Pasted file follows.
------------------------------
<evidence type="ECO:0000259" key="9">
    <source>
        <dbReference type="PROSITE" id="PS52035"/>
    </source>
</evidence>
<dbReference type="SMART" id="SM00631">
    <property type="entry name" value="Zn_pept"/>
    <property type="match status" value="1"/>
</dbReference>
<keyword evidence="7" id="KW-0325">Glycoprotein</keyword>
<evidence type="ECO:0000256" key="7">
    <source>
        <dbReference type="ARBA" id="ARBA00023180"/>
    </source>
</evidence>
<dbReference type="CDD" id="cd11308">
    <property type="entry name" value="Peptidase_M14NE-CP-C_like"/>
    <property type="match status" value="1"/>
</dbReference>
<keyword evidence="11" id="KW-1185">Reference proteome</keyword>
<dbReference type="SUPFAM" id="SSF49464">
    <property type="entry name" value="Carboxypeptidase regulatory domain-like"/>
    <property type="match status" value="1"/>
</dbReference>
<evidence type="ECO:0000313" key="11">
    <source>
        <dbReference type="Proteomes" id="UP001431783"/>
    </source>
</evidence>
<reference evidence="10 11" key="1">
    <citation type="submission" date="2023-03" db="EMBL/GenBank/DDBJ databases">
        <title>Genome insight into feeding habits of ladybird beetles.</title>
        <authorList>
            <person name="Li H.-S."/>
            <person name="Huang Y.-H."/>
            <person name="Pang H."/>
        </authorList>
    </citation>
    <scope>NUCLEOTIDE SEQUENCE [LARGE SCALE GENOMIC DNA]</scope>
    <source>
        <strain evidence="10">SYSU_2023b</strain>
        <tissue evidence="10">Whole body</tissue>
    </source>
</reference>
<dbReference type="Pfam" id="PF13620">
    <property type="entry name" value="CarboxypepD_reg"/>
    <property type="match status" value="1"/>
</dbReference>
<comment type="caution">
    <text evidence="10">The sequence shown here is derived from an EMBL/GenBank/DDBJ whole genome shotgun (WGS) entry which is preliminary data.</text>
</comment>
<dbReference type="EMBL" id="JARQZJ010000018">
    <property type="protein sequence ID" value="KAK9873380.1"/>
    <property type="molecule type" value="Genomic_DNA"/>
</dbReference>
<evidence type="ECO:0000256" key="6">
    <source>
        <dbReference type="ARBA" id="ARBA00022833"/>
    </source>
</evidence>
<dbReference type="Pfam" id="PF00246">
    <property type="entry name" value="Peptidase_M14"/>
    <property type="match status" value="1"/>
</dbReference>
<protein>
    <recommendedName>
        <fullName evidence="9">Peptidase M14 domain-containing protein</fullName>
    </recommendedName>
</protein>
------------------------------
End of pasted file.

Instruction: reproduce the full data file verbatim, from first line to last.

<evidence type="ECO:0000259" key="9">
    <source>
        <dbReference type="PROSITE" id="PS52035"/>
    </source>
</evidence>
<dbReference type="SMART" id="SM00631">
    <property type="entry name" value="Zn_pept"/>
    <property type="match status" value="1"/>
</dbReference>
<keyword evidence="7" id="KW-0325">Glycoprotein</keyword>
<evidence type="ECO:0000256" key="7">
    <source>
        <dbReference type="ARBA" id="ARBA00023180"/>
    </source>
</evidence>
<dbReference type="CDD" id="cd11308">
    <property type="entry name" value="Peptidase_M14NE-CP-C_like"/>
    <property type="match status" value="1"/>
</dbReference>
<keyword evidence="11" id="KW-1185">Reference proteome</keyword>
<dbReference type="SUPFAM" id="SSF49464">
    <property type="entry name" value="Carboxypeptidase regulatory domain-like"/>
    <property type="match status" value="1"/>
</dbReference>
<evidence type="ECO:0000313" key="11">
    <source>
        <dbReference type="Proteomes" id="UP001431783"/>
    </source>
</evidence>
<reference evidence="10 11" key="1">
    <citation type="submission" date="2023-03" db="EMBL/GenBank/DDBJ databases">
        <title>Genome insight into feeding habits of ladybird beetles.</title>
        <authorList>
            <person name="Li H.-S."/>
            <person name="Huang Y.-H."/>
            <person name="Pang H."/>
        </authorList>
    </citation>
    <scope>NUCLEOTIDE SEQUENCE [LARGE SCALE GENOMIC DNA]</scope>
    <source>
        <strain evidence="10">SYSU_2023b</strain>
        <tissue evidence="10">Whole body</tissue>
    </source>
</reference>
<dbReference type="Pfam" id="PF13620">
    <property type="entry name" value="CarboxypepD_reg"/>
    <property type="match status" value="1"/>
</dbReference>
<comment type="caution">
    <text evidence="10">The sequence shown here is derived from an EMBL/GenBank/DDBJ whole genome shotgun (WGS) entry which is preliminary data.</text>
</comment>
<dbReference type="EMBL" id="JARQZJ010000018">
    <property type="protein sequence ID" value="KAK9873380.1"/>
    <property type="molecule type" value="Genomic_DNA"/>
</dbReference>
<evidence type="ECO:0000256" key="6">
    <source>
        <dbReference type="ARBA" id="ARBA00022833"/>
    </source>
</evidence>
<dbReference type="Pfam" id="PF00246">
    <property type="entry name" value="Peptidase_M14"/>
    <property type="match status" value="1"/>
</dbReference>
<protein>
    <recommendedName>
        <fullName evidence="9">Peptidase M14 domain-containing protein</fullName>
    </recommendedName>
</protein>